SDI = 1 – (Point Difference – 1) / Winning Score
The equation looks complicated, but it really isn’t. I had to manipulate the equation just a bit to make 1.00 a good score and 0.00 a bad score (something called normalizing).
From the above examples:
In a game to 15, ending with a 15 – 13 final score, the SVI would be:
SVI = API * SDI = 0.93 * 0.93 = 0.87 or 87% (a pretty good game)
In a game to 15, ending with an 8 – 5 final score, the SVI would be:
SVI = API * SDI = 0.43 * 0.75 = 0.325 or 32.5% (perhaps not a very good spectator experience)
Why is the SVI important? Well, the teams all want lower tournament fees and higher cash prizes. That money has to come from somewhere. In the end, it will need to come from the marketing departments of the sponsors & advertisers. The sponsors & advertisers want to get the highest possible return on their marketing investment and will insist on game matchups with the highest potential SVI. Even now, tournament field assignments are being adjusted to showcase the best matchups available within the USAU’s self-imposed equity-sensitive game allocations.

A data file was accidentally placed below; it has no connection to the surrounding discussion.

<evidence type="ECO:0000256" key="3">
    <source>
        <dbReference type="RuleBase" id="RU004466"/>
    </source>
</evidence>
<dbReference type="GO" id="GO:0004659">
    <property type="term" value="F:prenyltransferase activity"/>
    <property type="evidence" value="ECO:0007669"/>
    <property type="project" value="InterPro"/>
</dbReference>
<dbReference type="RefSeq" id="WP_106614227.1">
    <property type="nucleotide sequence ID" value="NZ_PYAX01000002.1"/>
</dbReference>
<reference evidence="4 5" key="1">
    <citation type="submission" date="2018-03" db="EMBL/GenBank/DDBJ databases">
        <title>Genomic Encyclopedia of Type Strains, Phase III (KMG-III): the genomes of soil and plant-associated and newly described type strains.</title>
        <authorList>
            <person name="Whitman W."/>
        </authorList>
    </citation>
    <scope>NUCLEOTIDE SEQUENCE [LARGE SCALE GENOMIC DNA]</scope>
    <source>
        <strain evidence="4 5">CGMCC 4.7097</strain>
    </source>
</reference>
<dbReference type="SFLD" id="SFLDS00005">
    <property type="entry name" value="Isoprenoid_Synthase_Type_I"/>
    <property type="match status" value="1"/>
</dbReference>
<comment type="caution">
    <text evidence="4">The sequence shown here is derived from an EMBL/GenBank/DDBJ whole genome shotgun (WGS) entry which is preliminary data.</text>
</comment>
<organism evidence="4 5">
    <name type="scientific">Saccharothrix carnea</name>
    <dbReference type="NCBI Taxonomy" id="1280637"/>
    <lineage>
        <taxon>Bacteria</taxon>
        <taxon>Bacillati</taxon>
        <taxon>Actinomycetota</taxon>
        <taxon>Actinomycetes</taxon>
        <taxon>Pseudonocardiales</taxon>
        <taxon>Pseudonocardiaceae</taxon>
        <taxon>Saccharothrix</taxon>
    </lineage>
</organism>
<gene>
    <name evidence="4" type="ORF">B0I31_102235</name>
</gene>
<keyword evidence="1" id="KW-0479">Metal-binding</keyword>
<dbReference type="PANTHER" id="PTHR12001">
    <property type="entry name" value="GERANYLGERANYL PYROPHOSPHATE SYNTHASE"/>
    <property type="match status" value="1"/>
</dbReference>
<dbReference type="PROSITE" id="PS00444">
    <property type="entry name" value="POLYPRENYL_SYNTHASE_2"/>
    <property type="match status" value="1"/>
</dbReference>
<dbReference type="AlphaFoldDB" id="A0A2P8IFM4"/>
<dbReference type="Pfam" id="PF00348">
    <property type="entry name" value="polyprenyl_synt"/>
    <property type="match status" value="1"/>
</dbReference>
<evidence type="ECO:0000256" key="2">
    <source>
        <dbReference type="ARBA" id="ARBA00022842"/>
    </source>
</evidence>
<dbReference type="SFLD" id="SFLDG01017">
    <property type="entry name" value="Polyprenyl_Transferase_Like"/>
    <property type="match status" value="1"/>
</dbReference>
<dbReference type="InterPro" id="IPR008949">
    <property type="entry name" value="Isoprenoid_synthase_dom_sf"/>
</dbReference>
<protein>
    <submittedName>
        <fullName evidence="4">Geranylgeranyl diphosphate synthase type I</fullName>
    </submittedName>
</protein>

SVI will not be used as a MoM in this article; I just wanted to introduce the concept as it will be an important part of future articles.
The 2018 USAU Games
|Division||Tournament||Team Genders||# Games|
|YCC U-17||US Open Club Championships||B & G||92|
|YCC U-20||US Open Club Championships||B, G & X||197|
|College||D-III College Championships
D-I College Championships
|M & W||192|
|TCT||US Open Club Championships
|M, W & X||285|
|Masters||National Masters Championships||M, W & X||118|
|Grand Masters||National Masters Championships||M & W||70|
|Great Grand Masters||National Masters Championships||M & W||42|
Finally, the data
No statistical analysis was undertaken. As expected, the quality of Ultimate improves with the skills and the maturity of the players, climaxing with the TCT Division. Division API scores are strongly influenced by team gender inclusion (explained in a future article). Grand Master APIs are uncharacteristically low because of a number of completely unprepared teams participating in the National Championships.
Whenever I show someone the API chart they always seem to question whether it is meaningful since after all, it averages the winning and losing scores. I have to remind them the API does not show the quality of a single team’s game. It is more of an indication of the quality of the game. After all, if on the average both teams are improving, doesn’t that mean the sport is improving? But I did calculate the individual numbers in question. I do have both the Winning Performance Index (WPI) & the Losing Performance Index (LPI) numbers. But enough bellyaching here’s the chart.
The WPI & LPI follow the same trend as the API. The gap between winning and losing teams reduces up through the TCT. After the TCT Division, the gap opens back up and seems to hold constant (at least it did in 2018). As of this article, I have 8,979 games in the database.
None really, just a fun little look at the data.